Mount Bonnell

Mount Bonnell, commonly known as Covert Park, is a prominent peak along the Colorado River’s Lake Austin part in Austin, Texas. Since the 1850s, it has been a popular tourist attraction. The summit offers a panoramic view of Austin, Lake Austin, and the surrounding hills. It was designated a Recorded Texas Historic Landmark in 1969 and was added to the National Register of Historic Places in 2015.


Mount Bonnell may be found at 30.3210°N 97.7736°W. (WGS 84 datum). The mound is frequently referred to be Austin’s highest point, having a peak elevation of approximately 775 feet above mean sea level (AMSL). If Mount Bonnell ever possessed this distinction, it was only because the city borders did not include Mount Barker, which has an elevation of around 840 feet above mean sea level (AMSL). However, according to City of Austin records, the city annexed both Mt. Bonnell and Mt. Barker as part of the same tract “on or before” 1951; Mt. Bonnell joined the city boundaries with its higher neighbor, Mt. Barker. Many other sites in Austin are now higher than Mount Bonnell, but few publicly accessible spots have such a panoramic perspective of the city.


Mount Bonnell’s Indian Trail

The State Historical Survey Committee installed a historical marker at Mount Bonnell in 1969. The inscription on the monument reads:

This 775-foot-high limestone cliff was named after George W. Bonnell, who traveled to Texas with others in 1836 to fight for Texas freedom. President Sam Houston appointed him as commissioner of Indian affairs in the Republic of Texas. Moved to Austin in 1839 and established the “Texas Sentinel” there in 1840. Member of the Texan-Santa Fe expedition in 1841. Was arrested but released in time to join the Mier expedition in 1842. Near December 26, 1842, he was slain at a camp on the Rio Grande. W.A.A. “Bigfoot” Wallace, a frontiersman, killed an Indian he met face to face while traversing a precarious ledge 50 feet above the river in 1839. He too sought sanctuary in a Mount Bonnell cave to recover from “flux,” but he was gone for so long that his sweetheart fled. Mormons erected a mill on the Colorado River near Mount Bonnell in the mid-1800s. The water wrecked the mill, and the Mormons migrated west. Mount Bonnell was a popular spot for picnics and trips in the 1850s and 1860s. As it is now. Legend has it that an expedition to the location in the 1850s inspired the classic song “Wait for the Wagon and We’ll All Take a Ride”. Miss Hazel Keyes fell down a cable extended from the summit of Mount Bonnell to the south side of Lake McDonald below as a stunt in 1898.

When Bigfoot Wallace was asked why he picked the cave on Mount Bonnell as a refuge years later, he said, “Well, the cave was exactly on the ancient Indian road heading down to Austin… and furthermore, the cave was in the prime hunting field for bear in all this country.”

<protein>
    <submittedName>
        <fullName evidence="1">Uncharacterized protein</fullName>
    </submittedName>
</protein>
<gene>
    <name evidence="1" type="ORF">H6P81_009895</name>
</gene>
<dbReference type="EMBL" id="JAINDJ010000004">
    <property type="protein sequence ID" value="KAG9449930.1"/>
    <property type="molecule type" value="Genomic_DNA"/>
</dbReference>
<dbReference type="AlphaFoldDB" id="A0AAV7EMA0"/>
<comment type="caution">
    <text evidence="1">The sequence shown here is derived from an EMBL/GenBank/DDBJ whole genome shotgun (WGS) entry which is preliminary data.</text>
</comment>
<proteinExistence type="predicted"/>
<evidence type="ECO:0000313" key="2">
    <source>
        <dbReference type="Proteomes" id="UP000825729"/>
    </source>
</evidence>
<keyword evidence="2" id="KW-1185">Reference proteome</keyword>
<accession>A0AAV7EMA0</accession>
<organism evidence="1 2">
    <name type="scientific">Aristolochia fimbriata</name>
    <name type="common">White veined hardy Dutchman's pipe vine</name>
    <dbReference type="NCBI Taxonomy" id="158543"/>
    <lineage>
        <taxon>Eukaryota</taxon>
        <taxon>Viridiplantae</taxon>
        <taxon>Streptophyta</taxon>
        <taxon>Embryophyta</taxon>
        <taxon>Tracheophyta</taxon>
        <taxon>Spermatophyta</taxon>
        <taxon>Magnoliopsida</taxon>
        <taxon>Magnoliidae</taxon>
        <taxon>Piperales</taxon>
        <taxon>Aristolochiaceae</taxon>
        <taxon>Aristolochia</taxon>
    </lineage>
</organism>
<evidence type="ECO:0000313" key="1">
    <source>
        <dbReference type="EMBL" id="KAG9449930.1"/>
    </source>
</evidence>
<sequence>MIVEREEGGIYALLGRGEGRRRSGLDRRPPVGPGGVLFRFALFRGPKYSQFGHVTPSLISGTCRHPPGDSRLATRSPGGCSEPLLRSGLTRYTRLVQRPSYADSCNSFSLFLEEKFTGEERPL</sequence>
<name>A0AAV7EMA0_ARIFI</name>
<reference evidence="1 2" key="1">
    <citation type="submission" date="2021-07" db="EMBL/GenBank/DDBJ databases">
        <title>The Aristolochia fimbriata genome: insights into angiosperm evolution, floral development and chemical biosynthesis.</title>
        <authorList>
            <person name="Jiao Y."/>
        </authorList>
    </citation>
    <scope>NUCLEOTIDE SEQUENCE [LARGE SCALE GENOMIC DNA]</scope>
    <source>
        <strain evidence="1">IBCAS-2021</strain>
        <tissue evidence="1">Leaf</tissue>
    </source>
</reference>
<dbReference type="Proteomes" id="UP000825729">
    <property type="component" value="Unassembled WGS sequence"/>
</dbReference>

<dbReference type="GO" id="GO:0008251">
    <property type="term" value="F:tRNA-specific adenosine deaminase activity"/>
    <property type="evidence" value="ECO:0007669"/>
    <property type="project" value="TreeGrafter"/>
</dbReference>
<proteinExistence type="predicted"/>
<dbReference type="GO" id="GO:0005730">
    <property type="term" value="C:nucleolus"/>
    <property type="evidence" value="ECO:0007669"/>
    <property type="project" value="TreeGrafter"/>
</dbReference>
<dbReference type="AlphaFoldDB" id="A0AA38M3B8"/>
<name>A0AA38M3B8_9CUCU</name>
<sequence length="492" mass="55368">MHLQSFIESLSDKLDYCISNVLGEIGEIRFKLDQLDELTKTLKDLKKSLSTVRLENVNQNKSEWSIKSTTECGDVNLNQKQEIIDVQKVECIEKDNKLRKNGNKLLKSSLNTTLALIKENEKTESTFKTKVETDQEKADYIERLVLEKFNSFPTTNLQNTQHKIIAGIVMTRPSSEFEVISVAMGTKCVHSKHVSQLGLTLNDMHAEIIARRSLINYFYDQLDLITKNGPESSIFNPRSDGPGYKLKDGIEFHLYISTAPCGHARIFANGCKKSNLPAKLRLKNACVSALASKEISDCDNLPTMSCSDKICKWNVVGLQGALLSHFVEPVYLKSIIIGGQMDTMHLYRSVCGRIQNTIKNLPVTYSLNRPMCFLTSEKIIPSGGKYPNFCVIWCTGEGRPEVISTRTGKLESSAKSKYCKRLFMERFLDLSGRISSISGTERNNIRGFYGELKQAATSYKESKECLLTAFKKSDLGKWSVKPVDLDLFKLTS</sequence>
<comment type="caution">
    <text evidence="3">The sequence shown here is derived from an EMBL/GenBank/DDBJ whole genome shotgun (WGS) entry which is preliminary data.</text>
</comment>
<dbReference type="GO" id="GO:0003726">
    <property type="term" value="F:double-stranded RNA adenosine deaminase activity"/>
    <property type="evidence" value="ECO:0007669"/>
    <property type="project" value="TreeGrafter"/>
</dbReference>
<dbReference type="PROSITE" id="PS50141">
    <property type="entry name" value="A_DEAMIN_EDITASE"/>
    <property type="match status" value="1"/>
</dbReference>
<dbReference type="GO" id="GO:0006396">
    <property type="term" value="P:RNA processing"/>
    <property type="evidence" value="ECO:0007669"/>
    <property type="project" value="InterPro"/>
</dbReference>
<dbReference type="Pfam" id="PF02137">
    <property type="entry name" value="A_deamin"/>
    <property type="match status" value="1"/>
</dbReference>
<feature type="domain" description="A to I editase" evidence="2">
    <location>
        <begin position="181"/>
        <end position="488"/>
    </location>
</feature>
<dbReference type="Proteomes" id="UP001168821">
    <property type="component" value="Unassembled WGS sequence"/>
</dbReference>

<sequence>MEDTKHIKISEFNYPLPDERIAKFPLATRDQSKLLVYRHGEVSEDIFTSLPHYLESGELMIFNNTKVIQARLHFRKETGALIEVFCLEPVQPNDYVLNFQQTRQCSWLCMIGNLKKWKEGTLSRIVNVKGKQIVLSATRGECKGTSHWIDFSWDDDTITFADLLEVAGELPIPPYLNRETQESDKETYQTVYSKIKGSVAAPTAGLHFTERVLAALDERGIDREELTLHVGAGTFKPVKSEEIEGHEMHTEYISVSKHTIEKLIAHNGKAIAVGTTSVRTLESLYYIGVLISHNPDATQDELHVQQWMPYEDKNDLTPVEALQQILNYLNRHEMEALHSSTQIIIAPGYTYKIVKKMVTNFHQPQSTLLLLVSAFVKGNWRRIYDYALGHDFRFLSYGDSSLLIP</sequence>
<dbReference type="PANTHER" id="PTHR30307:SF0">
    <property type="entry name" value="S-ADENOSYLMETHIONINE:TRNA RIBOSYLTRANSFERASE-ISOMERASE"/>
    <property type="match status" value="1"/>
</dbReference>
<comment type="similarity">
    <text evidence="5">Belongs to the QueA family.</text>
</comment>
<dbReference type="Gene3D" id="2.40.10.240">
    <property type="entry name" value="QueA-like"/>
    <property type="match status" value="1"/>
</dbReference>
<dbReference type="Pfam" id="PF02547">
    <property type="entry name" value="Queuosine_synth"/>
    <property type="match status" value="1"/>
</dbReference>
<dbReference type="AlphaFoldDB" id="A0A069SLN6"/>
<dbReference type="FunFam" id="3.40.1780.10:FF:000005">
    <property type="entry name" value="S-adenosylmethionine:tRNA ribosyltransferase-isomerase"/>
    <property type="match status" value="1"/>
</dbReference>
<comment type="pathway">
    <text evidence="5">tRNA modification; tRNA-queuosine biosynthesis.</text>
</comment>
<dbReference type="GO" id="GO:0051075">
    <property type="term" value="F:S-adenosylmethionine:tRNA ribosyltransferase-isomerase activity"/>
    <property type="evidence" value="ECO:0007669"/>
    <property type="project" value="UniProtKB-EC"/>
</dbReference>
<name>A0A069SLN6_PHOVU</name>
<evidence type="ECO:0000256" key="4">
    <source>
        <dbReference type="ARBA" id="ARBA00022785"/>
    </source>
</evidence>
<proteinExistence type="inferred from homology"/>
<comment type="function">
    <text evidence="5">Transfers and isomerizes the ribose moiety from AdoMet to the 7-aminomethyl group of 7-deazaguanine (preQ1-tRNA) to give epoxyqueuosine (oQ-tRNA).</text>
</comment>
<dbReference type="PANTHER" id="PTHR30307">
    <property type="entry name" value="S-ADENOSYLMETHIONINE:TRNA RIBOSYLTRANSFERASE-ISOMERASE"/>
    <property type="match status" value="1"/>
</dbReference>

Mount Bonnell is said to have been named after early Texas newspaper publisher George W. Bonnell, who arrived to Texas in 1836. George W. Bonnell was the publisher of the local publication The Texas Sentinel and was active in early Texas and Travis County (Austin) politics following the War for Independence. Though sources have traditionally attributed the mountain’s name to George Bonnell, Albert Sidney Johnston may have called Mount Bonnell in present-day Austin after his buddy and fellow West Point graduate Joseph Bonnell, who served as a Captain in the Texas Army during the War for Independence. There is little evidence to support either origin of the name at the time.

According to legend, Mount Bonnell was named after Antoinette, a young woman who jumped to her death to avoid being kidnapped by Native Americans who had slain her fiancé.


Mt. Bonnell is part of the Balcones Fault Escarpment, which was identified by Bernardo de Miranda in 1756. The lower Cretaceous Glen Rose Formation limestone abuts the fault zone to the west but is buried 1000 feet to the east.

The Lower Cretaceous Trinity Group is followed by the Edwards Group and the Georgetown Formation in a geologic column. Following the Del Rio Clay, Buda Limestone, and Eagle Ford Group are Upper Cretaceous strata. The Hammett Formation, Cow Creek Formation, Hensel Formation, and Lower and Upper Glen Rose Formation are all part of the Trinity Group. The Middle Trinity Aquifer is confined (or aquitarded) by the Hammett and the lower half of the Upper Glen Rose. The Upper Glen Rose contains the Upper Trinity Aquifer, which appears to have intra-aquifer groundwater flow with the Edwards Aquifer due to similar water levels. The Kainier Formation and the Person Formation are two formations within the Edwards Group. The Edwards Aquifer is confined within the group by the Upper Cretaceous rock strata.

With a vertical throw of up to 600 feet, the Mount Bonnell fault is the most conspicuous normal fault within the Balcones Fault Zone. The Edwards Group was shifted downhill relative to the Glen Rose Formation in the Edwards Plateau during the Miocene, resulting in their juxtaposition.

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